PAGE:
EWRE Retreat 8/2/2005 a. ABET Update i. Overview of documents submitted to ABET (Self-Study) ii. What we need to do between now and ABET visit in November
B.2.Program Educational Objectives • B.2.1 Mission Statements (University, College, Department) • B.2.2 Constituents (students, employers, alumni, faculty, graduate schools) • B.2.3 Educational Objectives Objectives • B.2.3 Educational Objectives • 1. Graduates will be prepared with a solid foundation in mathematics, sciences, and technical skills needed to analyze and design environmental engineering systems. • 2. Graduates will possess strong written, oral, and graphical communication skills, and will be able to function on multi-disciplinary teams. • 3. Graduates will be familiar with current and emerging environmental engineering and global issues, and have an understanding of ethical and societal responsibilities. • 4. Graduates will have the ability to obtain professional licensure, and will recognize the need for engaging in life-long learning. • 5. Graduates will have the necessary qualifications for employment in environmental engineering and related professions, for entry into advanced studies, and for assuming eventual leadership roles in their profession.
Potential Problem: CRITERIA FOR ACCREDITING ENGINEERING PROGRAMS Effective for Evaluations During the 2005-2006 Accreditation Cycle “Criterion 2. Program Educational Objectives Although institutions may use different terminology, for purposes of Criterion 2, program educational objectives are broad statements that describe the career and professional accomplishments that the program is preparing graduates to achieve.”
B.2.4Relationship Between Educational Objectives and Institutional Mission • B.2.5Relationship Between Educational Objectives and Accreditation Criteria • B.2.6How Curriculum and Processes Ensure Achievement of Objectives • B.2.7Process Used to Establish, Review, and Revise Objectives • B.2.8Ongoing Evaluation of Level of Achievement of Objectives • B.2.9Revisions to Objective Assessment Process
Ed. Obj’s Eval/Rev. Constituent Com. Mtg Employer & Alumni Survey Employer & Alumni Survey Constituent Com. Mtg Ed. Obj’s Eval/Rev. Figure B.2.1. Educational Objective Evaluation Process Fall ‘05 Fall ‘11 ABET Visit Fall ‘06 Outcomes Assessment Fall ‘10 Outcomes Assessment -2 Year -1 Outcomes Assessment Outcomes Assessment -3 -6 -5 -4 Outcomes Assessment Outcomes Assessment Fall ‘07 Fall ‘09 Fall ‘08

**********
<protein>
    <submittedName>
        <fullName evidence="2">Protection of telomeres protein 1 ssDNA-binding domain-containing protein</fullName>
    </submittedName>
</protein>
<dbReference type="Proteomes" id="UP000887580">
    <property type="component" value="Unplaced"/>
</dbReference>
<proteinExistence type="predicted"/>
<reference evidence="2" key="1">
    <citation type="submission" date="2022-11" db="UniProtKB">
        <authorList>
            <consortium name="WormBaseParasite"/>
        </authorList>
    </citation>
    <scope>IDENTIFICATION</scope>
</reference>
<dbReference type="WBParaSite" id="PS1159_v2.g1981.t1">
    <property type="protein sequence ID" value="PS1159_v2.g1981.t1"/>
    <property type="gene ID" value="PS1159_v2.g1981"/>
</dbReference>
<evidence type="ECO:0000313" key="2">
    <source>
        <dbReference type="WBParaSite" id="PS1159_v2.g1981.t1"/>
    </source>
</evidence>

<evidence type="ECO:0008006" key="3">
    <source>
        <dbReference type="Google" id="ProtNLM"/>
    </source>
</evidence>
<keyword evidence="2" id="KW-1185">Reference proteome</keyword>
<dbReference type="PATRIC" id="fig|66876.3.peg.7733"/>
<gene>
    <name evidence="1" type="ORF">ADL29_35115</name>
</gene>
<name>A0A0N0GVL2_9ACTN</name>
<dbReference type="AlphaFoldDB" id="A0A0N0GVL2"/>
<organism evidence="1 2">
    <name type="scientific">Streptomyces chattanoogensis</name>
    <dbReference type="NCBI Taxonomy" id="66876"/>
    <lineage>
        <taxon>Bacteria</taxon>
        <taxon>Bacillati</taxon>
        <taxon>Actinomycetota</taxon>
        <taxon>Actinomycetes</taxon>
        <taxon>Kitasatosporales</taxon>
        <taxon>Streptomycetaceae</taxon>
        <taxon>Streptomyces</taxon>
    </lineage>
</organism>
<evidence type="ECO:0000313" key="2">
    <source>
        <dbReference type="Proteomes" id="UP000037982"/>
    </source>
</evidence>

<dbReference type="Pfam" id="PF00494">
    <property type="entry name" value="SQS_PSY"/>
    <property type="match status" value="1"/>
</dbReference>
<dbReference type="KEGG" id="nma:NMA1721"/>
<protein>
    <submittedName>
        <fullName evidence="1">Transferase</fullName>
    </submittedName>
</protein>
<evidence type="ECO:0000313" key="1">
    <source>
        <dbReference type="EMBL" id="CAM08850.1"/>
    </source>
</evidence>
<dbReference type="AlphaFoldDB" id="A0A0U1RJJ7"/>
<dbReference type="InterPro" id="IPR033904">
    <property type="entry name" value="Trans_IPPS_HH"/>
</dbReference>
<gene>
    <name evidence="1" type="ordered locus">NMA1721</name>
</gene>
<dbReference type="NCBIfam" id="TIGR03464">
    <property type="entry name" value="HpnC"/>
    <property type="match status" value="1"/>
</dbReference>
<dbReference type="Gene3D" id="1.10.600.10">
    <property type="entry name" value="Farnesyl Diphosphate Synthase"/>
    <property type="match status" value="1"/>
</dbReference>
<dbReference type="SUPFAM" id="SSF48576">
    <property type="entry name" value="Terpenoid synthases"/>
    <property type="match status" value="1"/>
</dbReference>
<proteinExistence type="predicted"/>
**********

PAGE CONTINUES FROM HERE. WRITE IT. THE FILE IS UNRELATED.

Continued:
EBI Alumni Survey Use for Objectives Table B.2.2(a). Selected EBI Questions to Assess Environmental Engineering Program Objectives Objective 1: Graduates will be prepared with a solid foundation in mathematics, sciences, and technical skills needed to analyze and design environmental engineering systems. Q51 Importance/Performance: Degree that your engineering education enhanced your ability to apply knowledge of mathematics Q49 Importance/Performance: Degree that your engineering education enhanced your ability to apply knowledge of science Q10 Extent the engineering degree provided technical skills necessary to succeed Q23 Importance/Performance: Degree that your engineering education enhanced your ability to analyze and interpret data Q25 Importance/Performance: Degree that your engineering education enhanced your ability to design a system, component, or process to meet desired needs Q29 Importance/Performance: Degree that your engineering education enhanced your ability to identify or formulate engineering problems Q31 Importance/Performance: Degree that your engineering education enhanced your ability to solve engineering problems Objective 2: Graduates will possess strong written and oral communication skills. Q39 Importance/Performance: Degree that your engineering education enhanced your ability to communicate using written progress reports Q41 Importance/Performance: Degree that your engineering education enhanced your ability to communicate using oral progress reports Et cetera…